Watch history come alive
Registration opens January 1
Rosa Parks invigorated the struggle for racial equality when she refused to give up her bus seat to a white man in Montgomery, Alabama. Parks' arrest on December 1, 1955 launched the Montgomery Bus Boycott by 17,000 black citizens.
It was not long after the Montgomery Bus Boycott started in December 1955 that stories and ideas began to emerge about who Rosa Parks was and why she took such drastic action. The media did not tell the full story about race relations in Montgomery, Alabama, and how that led to the first civil action of that size and length. There has not been as large a demonstration since. It was truly the start of the modern grassroots civil rights movement. Rosa Parks has been labeled the mother of that movement, but she insisted from the beginning that she was not.
On Friday, Feb. 24, 7 p.m., spend an evening with Rosa Parks that will help us understand who she was and how her activism was a natural outgrowth of her life experience. She was a remarkable blend of stoicism and vulnerability, intelligence, anger, and civility. She was more than most textbooks describe. I will give her this chance to change that image – to set the record straight.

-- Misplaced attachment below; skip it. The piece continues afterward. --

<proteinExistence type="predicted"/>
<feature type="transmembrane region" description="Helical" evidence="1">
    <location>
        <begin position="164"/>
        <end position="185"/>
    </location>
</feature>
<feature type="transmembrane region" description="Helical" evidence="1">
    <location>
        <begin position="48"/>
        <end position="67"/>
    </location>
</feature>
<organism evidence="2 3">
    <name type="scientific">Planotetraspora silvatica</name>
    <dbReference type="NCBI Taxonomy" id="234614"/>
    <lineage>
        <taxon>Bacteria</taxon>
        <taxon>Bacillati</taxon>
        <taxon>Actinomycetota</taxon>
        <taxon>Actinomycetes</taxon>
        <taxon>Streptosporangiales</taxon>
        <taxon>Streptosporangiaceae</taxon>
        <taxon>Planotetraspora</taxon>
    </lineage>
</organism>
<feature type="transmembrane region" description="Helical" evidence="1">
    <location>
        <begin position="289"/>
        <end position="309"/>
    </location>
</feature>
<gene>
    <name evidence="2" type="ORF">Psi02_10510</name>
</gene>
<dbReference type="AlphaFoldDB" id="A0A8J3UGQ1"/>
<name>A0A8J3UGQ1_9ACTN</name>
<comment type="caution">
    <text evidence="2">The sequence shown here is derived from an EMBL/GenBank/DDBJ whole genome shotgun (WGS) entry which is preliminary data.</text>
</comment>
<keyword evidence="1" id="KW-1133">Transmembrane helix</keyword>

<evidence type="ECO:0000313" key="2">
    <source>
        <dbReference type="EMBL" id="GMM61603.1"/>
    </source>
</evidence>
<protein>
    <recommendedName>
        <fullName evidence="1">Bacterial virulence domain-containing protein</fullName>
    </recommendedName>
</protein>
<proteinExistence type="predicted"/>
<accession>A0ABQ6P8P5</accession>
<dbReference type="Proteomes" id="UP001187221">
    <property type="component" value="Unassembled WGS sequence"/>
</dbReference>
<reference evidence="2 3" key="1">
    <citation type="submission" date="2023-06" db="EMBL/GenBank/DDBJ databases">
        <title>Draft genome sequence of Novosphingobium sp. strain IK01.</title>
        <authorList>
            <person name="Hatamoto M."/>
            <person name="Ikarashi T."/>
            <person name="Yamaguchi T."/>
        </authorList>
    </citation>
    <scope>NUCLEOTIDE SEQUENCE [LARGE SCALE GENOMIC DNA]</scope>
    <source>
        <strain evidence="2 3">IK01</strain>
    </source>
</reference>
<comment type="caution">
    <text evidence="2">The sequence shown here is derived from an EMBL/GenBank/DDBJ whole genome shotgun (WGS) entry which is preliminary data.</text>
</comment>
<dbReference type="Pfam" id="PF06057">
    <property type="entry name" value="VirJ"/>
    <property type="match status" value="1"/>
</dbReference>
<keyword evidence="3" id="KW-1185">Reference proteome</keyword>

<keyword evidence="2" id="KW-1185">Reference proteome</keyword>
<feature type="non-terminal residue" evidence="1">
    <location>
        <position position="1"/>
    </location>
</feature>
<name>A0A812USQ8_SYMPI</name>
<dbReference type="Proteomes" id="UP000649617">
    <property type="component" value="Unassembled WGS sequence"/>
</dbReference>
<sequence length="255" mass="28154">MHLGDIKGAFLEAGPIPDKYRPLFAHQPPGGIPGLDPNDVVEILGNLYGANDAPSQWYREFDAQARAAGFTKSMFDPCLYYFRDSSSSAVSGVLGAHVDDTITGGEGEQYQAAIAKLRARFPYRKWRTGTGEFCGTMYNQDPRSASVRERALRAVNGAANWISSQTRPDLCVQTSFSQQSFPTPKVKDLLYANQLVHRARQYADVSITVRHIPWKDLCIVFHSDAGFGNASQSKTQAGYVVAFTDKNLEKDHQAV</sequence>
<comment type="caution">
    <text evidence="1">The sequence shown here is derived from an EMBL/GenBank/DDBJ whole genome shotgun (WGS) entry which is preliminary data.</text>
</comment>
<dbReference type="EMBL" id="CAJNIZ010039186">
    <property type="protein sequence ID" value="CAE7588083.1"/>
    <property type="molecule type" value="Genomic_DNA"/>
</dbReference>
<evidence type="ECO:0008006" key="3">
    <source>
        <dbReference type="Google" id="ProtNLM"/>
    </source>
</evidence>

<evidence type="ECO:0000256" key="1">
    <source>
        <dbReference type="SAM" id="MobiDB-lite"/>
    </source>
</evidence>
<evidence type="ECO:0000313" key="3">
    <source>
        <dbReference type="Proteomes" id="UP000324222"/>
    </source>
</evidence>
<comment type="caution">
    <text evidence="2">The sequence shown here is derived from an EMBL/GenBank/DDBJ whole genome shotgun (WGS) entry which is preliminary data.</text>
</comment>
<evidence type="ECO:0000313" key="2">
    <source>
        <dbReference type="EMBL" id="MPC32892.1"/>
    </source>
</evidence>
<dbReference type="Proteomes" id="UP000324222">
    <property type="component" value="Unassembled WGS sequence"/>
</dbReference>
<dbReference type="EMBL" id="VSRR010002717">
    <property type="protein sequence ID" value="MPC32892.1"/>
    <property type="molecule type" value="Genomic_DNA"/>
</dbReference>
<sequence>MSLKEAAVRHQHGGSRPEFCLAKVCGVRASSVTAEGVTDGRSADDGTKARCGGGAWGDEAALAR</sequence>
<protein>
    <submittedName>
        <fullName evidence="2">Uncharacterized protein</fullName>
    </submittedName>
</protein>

Becky Stone will present an in-character presentation of Rosa Parks and help us to understand Rosa Parks and what she has meant to United States history.
Stone holds a degree in Drama from Vassar College and a masters in Elementary Educational Counseling from Villanova University. She worked for seven years as a counselor in the Philadelphia School system and taught drama for ten years a Christian classical school near her home in North Carolina.
Stone's performance experience includes acting professionally in regional theater companies and storytelling at schools, universities, museums, festivals, camps, libraries and the Biltmore Estate.
In 2003, Stone presented her first Chautauqua character, the Rev. Dr. Pauli Murray, at the Greenville, S.C. History Alive! Festival, the biggest Chautauqua festival in the country. Since that time, researching and performing Chautauqua characters has taken up most of her time. Becky has developed presentations of Rosa Parks, Harriet Tubman, Maya Angelou, and Josephine Baker.
Admission to all Premier Lectures is $15 per person and can be purchased online or with cash in the lobby of the Renaissance Theater one hour prior to the lecture, subject to availability. Up to four admissions can be purchased in one transaction.
For online purchases, two to three days before the event, a QR code ticket will be emailed to each person registered. The QR code ticket is a personal code for each person registered and the printed or electronic ticket displaying the QR code is required for admittance. There is no will call.
DATE /TIME: Friday, Feb. 24, 7 p.m.